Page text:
The working group expressed some confusion about the need for replication of all features. The group concluded that replication is probably necessary only for representative MPAs. For example, Australia has replication of MPAs within its regions. In the Canadian context, it would be desirable to protect two examples of features such as hydrothermal vents or submarine canyons.

New Zealand uses information on representative features where available, but also uses expert opinion and local knowledge to determine ecologically important areas.

Australia uses scientific information to prepare regional profiles and workshops to characterize the marine region on the basis of available information. Workshops are also used to identify conservation values (e.g., threatened species, key ecological features, areas of high productivity). Australia uses an interdepartmental process at the federal level to gather best available information.

Canada has identified EBSAs within the five priority large ocean management areas (LOMAs). Additional workshops are planned to fine-tune this process. For generic integrated management approaches for specified management units, a four-step process is envisaged. Step 1 would be an integrated ecological assessment to apply EBSA criteria and identify critical areas. Step 2 would be a species assessment to determine the role that individual species play in the ecosystem. Step 3 would identify degraded areas, and Step 4, depleted species. The four lists these steps would generate would be the starting point for identifying MPAs.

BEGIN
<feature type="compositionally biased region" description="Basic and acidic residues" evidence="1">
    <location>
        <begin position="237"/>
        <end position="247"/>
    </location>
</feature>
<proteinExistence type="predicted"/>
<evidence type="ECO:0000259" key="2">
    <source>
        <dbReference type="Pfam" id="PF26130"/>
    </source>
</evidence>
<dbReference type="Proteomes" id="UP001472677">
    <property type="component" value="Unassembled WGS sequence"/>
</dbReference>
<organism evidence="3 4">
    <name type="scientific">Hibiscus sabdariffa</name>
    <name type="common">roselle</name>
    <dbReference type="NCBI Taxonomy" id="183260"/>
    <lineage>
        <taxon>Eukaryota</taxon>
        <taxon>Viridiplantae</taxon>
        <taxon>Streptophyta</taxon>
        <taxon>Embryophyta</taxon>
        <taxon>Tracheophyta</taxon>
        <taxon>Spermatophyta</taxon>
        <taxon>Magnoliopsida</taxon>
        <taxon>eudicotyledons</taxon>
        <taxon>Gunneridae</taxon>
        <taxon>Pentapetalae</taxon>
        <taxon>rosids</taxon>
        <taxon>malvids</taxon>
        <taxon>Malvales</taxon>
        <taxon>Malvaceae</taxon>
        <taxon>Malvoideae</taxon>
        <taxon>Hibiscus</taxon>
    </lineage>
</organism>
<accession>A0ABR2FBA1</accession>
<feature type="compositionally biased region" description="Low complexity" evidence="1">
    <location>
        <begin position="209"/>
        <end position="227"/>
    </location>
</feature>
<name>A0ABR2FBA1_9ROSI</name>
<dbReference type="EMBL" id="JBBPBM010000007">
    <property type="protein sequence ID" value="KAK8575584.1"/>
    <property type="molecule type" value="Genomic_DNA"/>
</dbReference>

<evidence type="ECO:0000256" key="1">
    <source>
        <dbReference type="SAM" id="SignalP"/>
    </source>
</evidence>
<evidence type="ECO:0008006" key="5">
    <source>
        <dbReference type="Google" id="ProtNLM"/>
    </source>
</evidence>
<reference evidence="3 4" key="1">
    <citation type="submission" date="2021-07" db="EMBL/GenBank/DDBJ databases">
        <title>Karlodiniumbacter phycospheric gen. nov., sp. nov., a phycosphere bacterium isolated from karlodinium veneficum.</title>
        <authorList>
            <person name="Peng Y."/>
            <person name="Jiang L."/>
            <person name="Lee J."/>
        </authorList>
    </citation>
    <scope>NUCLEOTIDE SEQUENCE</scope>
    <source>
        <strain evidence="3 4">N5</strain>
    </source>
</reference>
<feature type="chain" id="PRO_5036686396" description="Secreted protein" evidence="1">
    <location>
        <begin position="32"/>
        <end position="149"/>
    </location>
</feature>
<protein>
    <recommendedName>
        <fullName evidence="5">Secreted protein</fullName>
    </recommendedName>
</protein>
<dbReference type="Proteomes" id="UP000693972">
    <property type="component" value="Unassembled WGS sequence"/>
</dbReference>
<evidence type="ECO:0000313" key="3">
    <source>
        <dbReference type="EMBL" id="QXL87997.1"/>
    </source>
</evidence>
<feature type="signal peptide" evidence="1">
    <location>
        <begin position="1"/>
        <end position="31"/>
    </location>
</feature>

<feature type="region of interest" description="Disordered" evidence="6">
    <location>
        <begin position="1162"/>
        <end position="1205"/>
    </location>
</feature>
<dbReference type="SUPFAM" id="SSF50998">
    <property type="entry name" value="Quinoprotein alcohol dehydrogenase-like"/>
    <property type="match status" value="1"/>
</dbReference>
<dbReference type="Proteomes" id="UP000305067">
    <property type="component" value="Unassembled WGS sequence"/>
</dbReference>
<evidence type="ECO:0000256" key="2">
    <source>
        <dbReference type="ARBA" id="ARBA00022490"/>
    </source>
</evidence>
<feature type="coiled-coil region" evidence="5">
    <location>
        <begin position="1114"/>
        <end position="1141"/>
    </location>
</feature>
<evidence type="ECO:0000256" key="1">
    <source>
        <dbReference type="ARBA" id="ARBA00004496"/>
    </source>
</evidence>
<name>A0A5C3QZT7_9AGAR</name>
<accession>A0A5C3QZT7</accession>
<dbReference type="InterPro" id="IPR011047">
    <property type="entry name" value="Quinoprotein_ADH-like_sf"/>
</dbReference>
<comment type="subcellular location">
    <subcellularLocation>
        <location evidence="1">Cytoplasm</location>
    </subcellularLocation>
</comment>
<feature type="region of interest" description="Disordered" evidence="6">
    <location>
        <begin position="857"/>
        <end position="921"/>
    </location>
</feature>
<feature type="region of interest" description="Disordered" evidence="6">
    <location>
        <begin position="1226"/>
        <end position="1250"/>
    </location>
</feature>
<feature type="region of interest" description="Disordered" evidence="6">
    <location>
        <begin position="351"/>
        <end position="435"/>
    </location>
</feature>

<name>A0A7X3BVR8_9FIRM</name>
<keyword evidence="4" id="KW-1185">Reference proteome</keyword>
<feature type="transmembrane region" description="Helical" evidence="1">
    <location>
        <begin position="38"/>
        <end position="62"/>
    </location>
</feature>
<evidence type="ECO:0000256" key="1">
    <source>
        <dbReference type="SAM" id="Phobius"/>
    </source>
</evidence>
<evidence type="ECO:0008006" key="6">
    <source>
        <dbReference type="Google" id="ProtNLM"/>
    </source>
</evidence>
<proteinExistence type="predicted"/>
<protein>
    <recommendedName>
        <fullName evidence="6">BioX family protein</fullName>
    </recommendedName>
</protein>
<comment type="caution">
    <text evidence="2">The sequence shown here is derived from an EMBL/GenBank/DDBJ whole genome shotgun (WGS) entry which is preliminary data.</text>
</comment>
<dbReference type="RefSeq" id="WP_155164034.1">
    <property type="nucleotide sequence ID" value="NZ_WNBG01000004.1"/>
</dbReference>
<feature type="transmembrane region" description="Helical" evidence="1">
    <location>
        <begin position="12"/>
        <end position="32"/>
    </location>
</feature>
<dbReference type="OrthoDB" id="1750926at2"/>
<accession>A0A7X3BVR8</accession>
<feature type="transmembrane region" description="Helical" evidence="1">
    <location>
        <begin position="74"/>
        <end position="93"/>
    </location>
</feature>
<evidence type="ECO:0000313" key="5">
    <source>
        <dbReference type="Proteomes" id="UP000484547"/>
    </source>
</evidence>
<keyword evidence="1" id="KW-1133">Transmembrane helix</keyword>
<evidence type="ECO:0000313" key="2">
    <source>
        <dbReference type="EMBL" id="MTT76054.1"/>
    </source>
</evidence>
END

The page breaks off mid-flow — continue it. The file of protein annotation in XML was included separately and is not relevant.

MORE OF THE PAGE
How can different Canadian approaches to identifying bioregions be better integrated? While most of the panelists did not see this issue as important, a strong minority suggested that sharing a common approach is critical. Having all governmental agencies agree on bioregional units as a starting point would facilitate consultation with industry and other interested parties.

The group also concluded that the IUCN/WCPA checklist was not easily interpreted and needs clarification.

Discussion Group on Sound Planning: Sound Ecological Objectives, Information Management, and Precautionary Design

How much information is enough for moving forward? In many places, authorities have neither the time nor resources needed for large efforts to gather information. The discussion focused on using the best information available to put MPA sites and networks into place. The need for additional information may be clearer after initial implementation and better information can be added at a later time. This principle is consistent with the adaptive management approach.